A woman deciding between two doctors speaking to her

When To Consider A 2nd Opinion (Part 2)

Author’s Note: I have written about second opinions previously, but the issue continues to arise in my lung cancer circle of friends. The topic is so important, I am compelled to revisit it.

You can read the first part of this series in When To Consider A 2nd Opinion (Part 1).

Keep in mind that everyone has a right to their medical records. I encourage everyone to get set up with the patient portal, so you have access to all of your medical records. When you go in for scans, you might want to ask - at that time - about getting a copy of the scan for yourself. Then you will have it later if you need to take it to another facility.

Understand your medical records

When I was newly diagnosed, I was at a regional cancer center. Coincidentally, I worked at the university in a nearby city that had a comprehensive cancer center. Even so, at the time, I did not understand about my medical records and how to transfer my care to a different facility.

Frankly, I was intimidated and confused by the process. Because I was unsure how to navigate the situation, there was a delay of several weeks before I was finally able to begin treatment.

So, I went from a regional cancer center to a teaching university. Later, after getting more comfortable advocating for myself, I ventured to Memorial Sloane Kettering for another opinion.

Second opinions can help with treatment plans

When first being diagnosed, a second opinion is essential. However, a second opinion is not a one and done event. Other factors may justify a second opinion well into your treatment plan.

For example, after my treatment ended, there was suspicious activity on my PET scan. One of my doctors thought it was simply inflammation from the thoracotomy. Another suspected a recurrence. They referred me to the Mayo Clinic for another opinion.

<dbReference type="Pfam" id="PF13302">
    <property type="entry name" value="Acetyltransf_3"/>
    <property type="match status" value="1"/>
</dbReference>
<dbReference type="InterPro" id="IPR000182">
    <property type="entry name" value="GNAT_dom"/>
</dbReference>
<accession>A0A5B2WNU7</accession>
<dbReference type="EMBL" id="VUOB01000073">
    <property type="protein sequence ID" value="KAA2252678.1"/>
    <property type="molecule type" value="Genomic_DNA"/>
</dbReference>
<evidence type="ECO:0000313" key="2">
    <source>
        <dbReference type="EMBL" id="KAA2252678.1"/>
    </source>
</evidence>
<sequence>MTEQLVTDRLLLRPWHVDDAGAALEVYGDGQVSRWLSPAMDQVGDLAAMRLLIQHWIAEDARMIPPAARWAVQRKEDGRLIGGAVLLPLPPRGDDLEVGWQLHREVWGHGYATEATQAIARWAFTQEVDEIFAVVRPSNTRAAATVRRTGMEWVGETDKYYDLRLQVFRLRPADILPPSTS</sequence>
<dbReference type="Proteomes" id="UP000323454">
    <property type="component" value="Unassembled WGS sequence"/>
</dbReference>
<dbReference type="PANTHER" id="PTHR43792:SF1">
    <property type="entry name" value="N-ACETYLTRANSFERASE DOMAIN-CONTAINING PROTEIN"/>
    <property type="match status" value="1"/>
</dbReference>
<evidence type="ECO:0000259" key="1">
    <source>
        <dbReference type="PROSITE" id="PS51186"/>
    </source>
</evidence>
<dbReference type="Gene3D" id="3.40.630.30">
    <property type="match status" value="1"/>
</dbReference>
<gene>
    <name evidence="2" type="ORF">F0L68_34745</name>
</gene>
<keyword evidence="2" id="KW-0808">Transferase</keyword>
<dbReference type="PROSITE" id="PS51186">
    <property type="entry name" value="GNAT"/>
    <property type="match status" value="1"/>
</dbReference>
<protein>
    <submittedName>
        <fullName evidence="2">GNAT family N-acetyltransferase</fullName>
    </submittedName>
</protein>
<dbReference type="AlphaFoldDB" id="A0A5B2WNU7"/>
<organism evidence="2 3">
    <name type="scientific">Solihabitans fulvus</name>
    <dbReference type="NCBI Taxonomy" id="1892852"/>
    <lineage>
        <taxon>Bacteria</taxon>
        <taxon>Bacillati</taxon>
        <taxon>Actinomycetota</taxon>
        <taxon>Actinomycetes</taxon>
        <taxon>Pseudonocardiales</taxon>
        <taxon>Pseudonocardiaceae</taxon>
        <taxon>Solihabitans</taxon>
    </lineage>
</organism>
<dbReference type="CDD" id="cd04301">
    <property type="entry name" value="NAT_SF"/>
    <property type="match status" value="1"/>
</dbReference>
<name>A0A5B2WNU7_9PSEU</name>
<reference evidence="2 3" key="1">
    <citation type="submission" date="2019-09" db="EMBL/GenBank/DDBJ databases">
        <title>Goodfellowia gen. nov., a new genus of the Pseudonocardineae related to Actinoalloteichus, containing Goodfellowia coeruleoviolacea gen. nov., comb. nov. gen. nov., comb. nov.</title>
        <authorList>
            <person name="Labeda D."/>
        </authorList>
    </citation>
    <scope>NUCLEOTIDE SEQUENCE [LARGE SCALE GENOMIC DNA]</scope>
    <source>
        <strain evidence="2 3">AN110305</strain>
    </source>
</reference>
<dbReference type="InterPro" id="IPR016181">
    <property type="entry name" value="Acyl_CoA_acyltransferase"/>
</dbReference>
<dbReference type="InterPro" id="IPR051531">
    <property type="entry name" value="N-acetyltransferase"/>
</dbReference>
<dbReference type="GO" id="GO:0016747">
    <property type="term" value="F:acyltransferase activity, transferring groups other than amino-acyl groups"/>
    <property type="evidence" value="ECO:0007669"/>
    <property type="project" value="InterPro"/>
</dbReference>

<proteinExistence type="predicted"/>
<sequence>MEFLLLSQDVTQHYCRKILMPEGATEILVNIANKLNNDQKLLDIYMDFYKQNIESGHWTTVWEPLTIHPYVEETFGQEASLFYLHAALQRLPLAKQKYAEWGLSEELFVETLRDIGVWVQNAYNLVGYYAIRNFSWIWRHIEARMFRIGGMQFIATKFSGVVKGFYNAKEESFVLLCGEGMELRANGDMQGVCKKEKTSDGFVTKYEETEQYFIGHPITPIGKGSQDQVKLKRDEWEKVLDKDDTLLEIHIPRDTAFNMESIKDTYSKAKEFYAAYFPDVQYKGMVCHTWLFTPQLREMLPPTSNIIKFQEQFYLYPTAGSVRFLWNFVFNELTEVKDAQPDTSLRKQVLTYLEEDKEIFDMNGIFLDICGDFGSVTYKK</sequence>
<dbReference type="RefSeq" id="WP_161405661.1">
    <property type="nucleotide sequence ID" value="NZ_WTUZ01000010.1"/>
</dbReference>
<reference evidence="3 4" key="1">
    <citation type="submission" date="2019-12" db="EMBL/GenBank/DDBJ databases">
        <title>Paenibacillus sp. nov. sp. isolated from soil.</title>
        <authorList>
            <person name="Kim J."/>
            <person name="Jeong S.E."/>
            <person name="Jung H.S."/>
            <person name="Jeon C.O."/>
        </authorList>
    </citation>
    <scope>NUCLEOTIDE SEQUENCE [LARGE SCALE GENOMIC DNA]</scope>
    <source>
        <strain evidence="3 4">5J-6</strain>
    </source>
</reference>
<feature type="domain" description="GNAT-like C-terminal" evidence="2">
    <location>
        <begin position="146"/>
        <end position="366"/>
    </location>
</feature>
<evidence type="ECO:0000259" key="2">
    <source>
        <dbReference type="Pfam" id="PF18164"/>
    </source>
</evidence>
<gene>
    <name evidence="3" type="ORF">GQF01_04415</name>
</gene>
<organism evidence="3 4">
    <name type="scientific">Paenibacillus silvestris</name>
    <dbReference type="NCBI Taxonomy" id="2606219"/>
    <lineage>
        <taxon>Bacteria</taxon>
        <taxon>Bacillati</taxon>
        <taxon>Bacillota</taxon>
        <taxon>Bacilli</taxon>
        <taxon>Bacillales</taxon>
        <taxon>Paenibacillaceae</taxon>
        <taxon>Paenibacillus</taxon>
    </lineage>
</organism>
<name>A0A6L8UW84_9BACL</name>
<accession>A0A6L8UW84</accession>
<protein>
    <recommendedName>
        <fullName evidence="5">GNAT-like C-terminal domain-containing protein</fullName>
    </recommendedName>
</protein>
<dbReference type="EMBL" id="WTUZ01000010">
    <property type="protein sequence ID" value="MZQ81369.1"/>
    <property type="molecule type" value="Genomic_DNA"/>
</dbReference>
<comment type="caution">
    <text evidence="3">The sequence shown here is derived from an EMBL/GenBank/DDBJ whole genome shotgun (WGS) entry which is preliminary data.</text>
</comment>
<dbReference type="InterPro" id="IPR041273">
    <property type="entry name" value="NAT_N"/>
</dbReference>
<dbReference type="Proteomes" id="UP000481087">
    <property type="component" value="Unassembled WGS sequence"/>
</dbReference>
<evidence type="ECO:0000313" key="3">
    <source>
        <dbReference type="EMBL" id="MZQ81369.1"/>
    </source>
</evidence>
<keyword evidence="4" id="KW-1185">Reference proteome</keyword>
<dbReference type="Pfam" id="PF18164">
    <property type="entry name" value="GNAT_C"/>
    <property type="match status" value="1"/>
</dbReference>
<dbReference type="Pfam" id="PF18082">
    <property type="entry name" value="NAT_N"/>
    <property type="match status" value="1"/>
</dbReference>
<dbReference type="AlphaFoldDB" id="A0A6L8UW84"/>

So at any time in your journey, you may want to consider getting another opinion about your treatment plan. You may suspect progression. Your treatment side effects may be debilitating. Or you may think that your doctor is not up to date on the latest lung cancer treatments. With major advances happening so quickly in recent years, indeed, it is rare for oncologists who treat all types of cancers to be current on the most recent lung cancer developments.

What about third opinions?

Here's another consideration. Let's say you go to one doctor, and he gives you his opinion. You go to the second doctor, and she gives you a completely different opinion about your prognosis and treatment plan. Well, that may lead to yet a third opinion.

Or, frankly, it may be a matter of reaching out to your loved ones and having a discussion. You may need to be introspective to come to a decision about how and where you have peace about being treated. No one can tell you what's right. You will need to decide for yourself what is right for you. Because what's right for one person may not be right for the next.

Second opinions can give peace of mind

I cannot tell you the number of people who have told me that a second opinion saved their lives. I also have heard about people who, after getting a second opinion, realize that they want to be treated by their original doctor. Even so, they do not regret getting a second opinion. It helped give them greater peace of mind and confidence that they were on the right path.

For those considering a second opinion, but unsure who to see or how to go about it, ask questions to other survivors and caregivers here on this site and in other lung cancer social media platforms. People who have been on a similar journey are usually happy to share their experiences with doctors and cancer centers - both good and bad. Just ask.

At any point in your lung cancer journey, seriously consider a second opinion. That is one decision you will not regret.

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This article represents the opinions, thoughts, and experiences of the author; none of this content has been paid for by any advertiser. The LungCancer.net team does not recommend or endorse any products or treatments discussed herein. Learn more about how we maintain editorial integrity here.

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